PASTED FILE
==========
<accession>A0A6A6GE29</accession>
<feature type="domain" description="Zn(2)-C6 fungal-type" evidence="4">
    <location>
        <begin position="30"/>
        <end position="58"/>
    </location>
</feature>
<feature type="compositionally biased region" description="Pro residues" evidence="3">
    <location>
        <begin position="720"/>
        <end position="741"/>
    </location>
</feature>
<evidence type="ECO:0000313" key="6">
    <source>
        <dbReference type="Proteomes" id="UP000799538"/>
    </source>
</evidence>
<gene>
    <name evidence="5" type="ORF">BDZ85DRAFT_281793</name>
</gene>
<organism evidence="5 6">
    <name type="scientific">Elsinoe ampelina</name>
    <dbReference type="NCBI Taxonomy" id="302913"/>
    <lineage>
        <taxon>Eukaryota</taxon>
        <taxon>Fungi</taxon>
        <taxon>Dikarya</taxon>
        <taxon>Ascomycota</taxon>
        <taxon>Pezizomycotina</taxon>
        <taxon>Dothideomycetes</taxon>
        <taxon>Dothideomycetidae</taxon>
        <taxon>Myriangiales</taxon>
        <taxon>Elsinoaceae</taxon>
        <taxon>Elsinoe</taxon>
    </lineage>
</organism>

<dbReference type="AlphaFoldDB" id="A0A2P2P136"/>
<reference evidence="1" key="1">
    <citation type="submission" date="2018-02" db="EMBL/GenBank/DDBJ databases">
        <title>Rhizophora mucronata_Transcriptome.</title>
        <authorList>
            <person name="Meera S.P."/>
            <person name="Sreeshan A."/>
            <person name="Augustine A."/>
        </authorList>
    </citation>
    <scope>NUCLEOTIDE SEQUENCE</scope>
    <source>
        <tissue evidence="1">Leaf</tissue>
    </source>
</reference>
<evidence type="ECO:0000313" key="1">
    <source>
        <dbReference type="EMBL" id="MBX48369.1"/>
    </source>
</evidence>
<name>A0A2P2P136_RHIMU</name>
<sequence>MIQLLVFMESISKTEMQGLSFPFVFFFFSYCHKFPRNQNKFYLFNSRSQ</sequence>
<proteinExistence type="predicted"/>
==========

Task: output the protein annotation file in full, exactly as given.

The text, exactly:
<accession>A0A6A6GE29</accession>
<feature type="domain" description="Zn(2)-C6 fungal-type" evidence="4">
    <location>
        <begin position="30"/>
        <end position="58"/>
    </location>
</feature>
<feature type="compositionally biased region" description="Pro residues" evidence="3">
    <location>
        <begin position="720"/>
        <end position="741"/>
    </location>
</feature>
<evidence type="ECO:0000313" key="6">
    <source>
        <dbReference type="Proteomes" id="UP000799538"/>
    </source>
</evidence>
<gene>
    <name evidence="5" type="ORF">BDZ85DRAFT_281793</name>
</gene>
<organism evidence="5 6">
    <name type="scientific">Elsinoe ampelina</name>
    <dbReference type="NCBI Taxonomy" id="302913"/>
    <lineage>
        <taxon>Eukaryota</taxon>
        <taxon>Fungi</taxon>
        <taxon>Dikarya</taxon>
        <taxon>Ascomycota</taxon>
        <taxon>Pezizomycotina</taxon>
        <taxon>Dothideomycetes</taxon>
        <taxon>Dothideomycetidae</taxon>
        <taxon>Myriangiales</taxon>
        <taxon>Elsinoaceae</taxon>
        <taxon>Elsinoe</taxon>
    </lineage>
</organism>

<dbReference type="AlphaFoldDB" id="A0A2P2P136"/>
<reference evidence="1" key="1">
    <citation type="submission" date="2018-02" db="EMBL/GenBank/DDBJ databases">
        <title>Rhizophora mucronata_Transcriptome.</title>
        <authorList>
            <person name="Meera S.P."/>
            <person name="Sreeshan A."/>
            <person name="Augustine A."/>
        </authorList>
    </citation>
    <scope>NUCLEOTIDE SEQUENCE</scope>
    <source>
        <tissue evidence="1">Leaf</tissue>
    </source>
</reference>
<evidence type="ECO:0000313" key="1">
    <source>
        <dbReference type="EMBL" id="MBX48369.1"/>
    </source>
</evidence>
<name>A0A2P2P136_RHIMU</name>
<sequence>MIQLLVFMESISKTEMQGLSFPFVFFFFSYCHKFPRNQNKFYLFNSRSQ</sequence>
<proteinExistence type="predicted"/>